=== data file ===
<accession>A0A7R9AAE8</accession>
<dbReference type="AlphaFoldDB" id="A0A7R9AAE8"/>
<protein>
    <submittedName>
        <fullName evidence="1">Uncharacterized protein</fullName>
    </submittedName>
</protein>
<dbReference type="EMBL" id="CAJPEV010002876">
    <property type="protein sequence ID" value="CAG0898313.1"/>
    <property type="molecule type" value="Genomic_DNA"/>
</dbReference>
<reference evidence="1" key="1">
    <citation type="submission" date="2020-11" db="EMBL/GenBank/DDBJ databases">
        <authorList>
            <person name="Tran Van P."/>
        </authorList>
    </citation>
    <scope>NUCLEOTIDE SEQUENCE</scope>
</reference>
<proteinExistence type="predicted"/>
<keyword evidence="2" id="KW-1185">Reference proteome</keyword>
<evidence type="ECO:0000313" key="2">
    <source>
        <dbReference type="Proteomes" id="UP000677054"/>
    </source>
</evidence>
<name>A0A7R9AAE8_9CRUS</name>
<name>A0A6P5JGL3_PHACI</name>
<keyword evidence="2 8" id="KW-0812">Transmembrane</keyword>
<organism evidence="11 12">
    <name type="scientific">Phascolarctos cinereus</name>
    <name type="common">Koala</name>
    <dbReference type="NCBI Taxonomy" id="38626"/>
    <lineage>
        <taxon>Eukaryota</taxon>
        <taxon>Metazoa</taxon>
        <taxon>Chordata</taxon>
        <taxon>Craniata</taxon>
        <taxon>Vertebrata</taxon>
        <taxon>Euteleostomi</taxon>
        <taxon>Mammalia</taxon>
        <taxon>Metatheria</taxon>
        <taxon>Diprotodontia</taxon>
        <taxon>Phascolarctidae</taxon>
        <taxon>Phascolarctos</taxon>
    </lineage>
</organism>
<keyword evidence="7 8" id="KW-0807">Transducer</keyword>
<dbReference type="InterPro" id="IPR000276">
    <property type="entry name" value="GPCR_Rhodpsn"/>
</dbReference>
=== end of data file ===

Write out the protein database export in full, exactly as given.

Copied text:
<accession>A0A7R9AAE8</accession>
<dbReference type="AlphaFoldDB" id="A0A7R9AAE8"/>
<protein>
    <submittedName>
        <fullName evidence="1">Uncharacterized protein</fullName>
    </submittedName>
</protein>
<dbReference type="EMBL" id="CAJPEV010002876">
    <property type="protein sequence ID" value="CAG0898313.1"/>
    <property type="molecule type" value="Genomic_DNA"/>
</dbReference>
<reference evidence="1" key="1">
    <citation type="submission" date="2020-11" db="EMBL/GenBank/DDBJ databases">
        <authorList>
            <person name="Tran Van P."/>
        </authorList>
    </citation>
    <scope>NUCLEOTIDE SEQUENCE</scope>
</reference>
<proteinExistence type="predicted"/>
<keyword evidence="2" id="KW-1185">Reference proteome</keyword>
<evidence type="ECO:0000313" key="2">
    <source>
        <dbReference type="Proteomes" id="UP000677054"/>
    </source>
</evidence>
<name>A0A7R9AAE8_9CRUS</name>
<name>A0A6P5JGL3_PHACI</name>
<keyword evidence="2 8" id="KW-0812">Transmembrane</keyword>
<organism evidence="11 12">
    <name type="scientific">Phascolarctos cinereus</name>
    <name type="common">Koala</name>
    <dbReference type="NCBI Taxonomy" id="38626"/>
    <lineage>
        <taxon>Eukaryota</taxon>
        <taxon>Metazoa</taxon>
        <taxon>Chordata</taxon>
        <taxon>Craniata</taxon>
        <taxon>Vertebrata</taxon>
        <taxon>Euteleostomi</taxon>
        <taxon>Mammalia</taxon>
        <taxon>Metatheria</taxon>
        <taxon>Diprotodontia</taxon>
        <taxon>Phascolarctidae</taxon>
        <taxon>Phascolarctos</taxon>
    </lineage>
</organism>
<keyword evidence="7 8" id="KW-0807">Transducer</keyword>
<dbReference type="InterPro" id="IPR000276">
    <property type="entry name" value="GPCR_Rhodpsn"/>
</dbReference>